BANGOR, Maine — A federal judge in New Mexico ordered Monday that Maine’s former top drug prosecutor be held without bail pending a detention hearing set for Tuesday morning in U.S. District Court in Albuquerque.
James M. Cameron, 50, of Rome made his first court appearance Monday before United States Magistrate Judge Robert Hayes Scott after being captured about 11:15 a.m. Sunday MST in Albuquerque, according to U.S. Marshal for Maine Noel March.
Cameron was convicted of downloading child pornography and had been the subject of a nationwide manhunt after jumping bail Nov. 15, less than 12 hours after learning seven of his 13 convictions had been upheld and he most likely would be returning to federal prison to complete his 16-year sentence.
Also on Monday, Scott appointed Federal Public Defender Stephen P. McCue to represent Cameron at Tuesday’s hearing in New Mexico, according to documents available through the federal court system’s electronic case filing system.
Efforts to reach McCue late Monday were unsuccessful.
After proceedings are completed at federal court in Albuquerque, it is expected that Cameron will be transported back to Maine by the U.S. Marshals Service.
“Once in Maine, Cameron will be scheduled to appear before Chief Judge John A. Woodcock Jr., who can revoke the bail order if he finds probable cause to believe that Cameron violated a condition of his release,” Assistant U.S. Attorney for Maine Donald E. Clark said in a press release Monday.
Cameron was arrested after surrendering without incident after exiting the restroom of a Hastings Entertainment, located at 6064 Coors Blvd. N.W., according to a press release issued Sunday by the U.S. Marshals Service. The store sells books, DVDs, video games and electronics, according to its website.
“U.S. Marshals in Maine developed information that Cameron was in New Mexico and contacted marshals there,” the press release said. “Deputies in New Mexico conducted surveillance and shortly after apprehended Cameron.”
Details about what led to Cameron’s arrest were not released Monday.
Clark said in a telephone interview Monday afternoon that he did not expect information about Cameron’s flight and capture to be made public soon. Details most likely will not be disclosed until and unless they are outlined by a federal judge during a proceeding, such as Cameron’s sentencing, the prosecutor said.
Although Cameron is charged without violation of condition of release, Clark declined Monday to say whether the U.S. Attorney’s Office would present that charge to a federal grand jury in Maine.
Former U.S. Attorney Jay McCloskey, who is now in private practice in Portland, said Monday that it is more likely that Cameron’s flight would be considered an aggravating factor when he is resentenced on the child pornography charges. Jumping bail is considered “obstruction of justice” under the federal sentencing guidelines, he said.
The 1st U.S. Circuit Court of Appeals in Boston ordered Nov. 14 that Cameron be resentenced after it dismissed six of his convictions.
Cameron’s original guideline range was nearly 22 to 27 years in prison. If his flight is added to that, his guideline range would be between 27 and nearly 34 years in prison.
In sentencing Cameron, Woodcock went below the guideline range.
It has not been determined how the dismissed counts would affect Cameron’s sentencing guideline range, the U.S. attorney’s office said last week.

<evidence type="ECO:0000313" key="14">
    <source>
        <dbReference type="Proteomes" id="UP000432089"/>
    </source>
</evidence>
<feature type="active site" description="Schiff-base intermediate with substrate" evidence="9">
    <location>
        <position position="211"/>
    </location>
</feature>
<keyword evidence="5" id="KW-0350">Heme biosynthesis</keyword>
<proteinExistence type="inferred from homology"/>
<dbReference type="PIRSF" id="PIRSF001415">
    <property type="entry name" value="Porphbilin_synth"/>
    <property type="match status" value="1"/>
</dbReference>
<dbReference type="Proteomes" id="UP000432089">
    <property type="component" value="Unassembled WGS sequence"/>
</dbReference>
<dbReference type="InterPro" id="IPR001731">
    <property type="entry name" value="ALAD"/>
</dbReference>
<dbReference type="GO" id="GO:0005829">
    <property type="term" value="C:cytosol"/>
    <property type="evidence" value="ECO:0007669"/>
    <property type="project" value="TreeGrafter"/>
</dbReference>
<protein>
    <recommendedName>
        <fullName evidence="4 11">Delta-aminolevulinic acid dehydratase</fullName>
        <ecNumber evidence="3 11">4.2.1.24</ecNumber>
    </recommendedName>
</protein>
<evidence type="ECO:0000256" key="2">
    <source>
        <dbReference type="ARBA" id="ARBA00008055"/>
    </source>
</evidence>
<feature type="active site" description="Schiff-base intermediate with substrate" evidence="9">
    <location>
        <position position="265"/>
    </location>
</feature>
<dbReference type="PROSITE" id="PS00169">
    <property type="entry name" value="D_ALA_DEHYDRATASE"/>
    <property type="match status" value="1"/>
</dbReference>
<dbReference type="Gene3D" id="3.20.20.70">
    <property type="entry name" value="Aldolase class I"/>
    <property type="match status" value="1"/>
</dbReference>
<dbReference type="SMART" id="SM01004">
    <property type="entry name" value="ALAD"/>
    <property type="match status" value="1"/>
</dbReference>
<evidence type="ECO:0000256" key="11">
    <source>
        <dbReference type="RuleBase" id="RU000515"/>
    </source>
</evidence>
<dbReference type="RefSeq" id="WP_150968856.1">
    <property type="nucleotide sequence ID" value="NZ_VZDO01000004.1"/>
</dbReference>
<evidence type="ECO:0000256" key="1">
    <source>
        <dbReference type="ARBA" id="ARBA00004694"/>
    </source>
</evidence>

Cameron is being held at the Sandoval County Detention Center in Rio Rancho, N.M., according to information released Sunday.
When he was arrested, Cameron still was driving the tan 1999 Audi he was last seen driving in Maine, March said in a telephone interview. Information about how much cash Cameron had in his possession when he was arrested or where the money used to finance his trip west came from was not immediately available.
Under the conditions of his release, Cameron had surrendered his passport. He appeared to have a limited income from a watch importing business he shared with his brother and ex-wife. U.S. Magistrate Judge Margaret Kravchuk determined in March 2010 that Cameron’s income was limited enough to qualify him for a court-appointed attorney.
The magistrate judge in Albuquerque made the same determination Monday.
Cameron’s whereabouts had been the subject of speculation after he cut off his ankle bracelet monitor and jumped bail in the early morning hours of Nov. 15, less than 12 hours after a three-judge panel of the federal appeals court in Boston upheld seven of his 13 convictions for possessing and downloading child pornography.
A warrant was issued for his arrest on violation of conditions of release the same day, according to documents filed in U.S. District Court in Bangor.
Before disappearing, Cameron visited his ex-wife and son in Hallowell. On Nov. 15, she told Bryce Turgeon, the probation officer who supervised Cameron, that her ex-husband was “not doing well” and had told their son he would be returning to prison, the declaration filed with the motion to revoke Cameron’s bail said.
U.S. Probation and Pre-trial Services had no previous problems with Cameron’s compliance with his location monitoring, according to court documents. Cameron showed up for all his court appearances and reported as directed to supervising probation officers, according to court documents.
On March 10, 2011, Woodcock sentenced Cameron to 16 years in federal prison after finding him guilty the previous August following a jury-waived trial. Cameron had been held without bail since being convicted.
Woodcock denied several motions asking that Cameron be released on bail pending the outcome of his appeal. On Aug. 9, 2011, the appellate court overruled Woodcock and ordered Cameron released from the federal prison in Littleton, Colo.
Cameron had been free on bail since his release with the condition that he wear an ankle bracelet until his flight Nov. 15.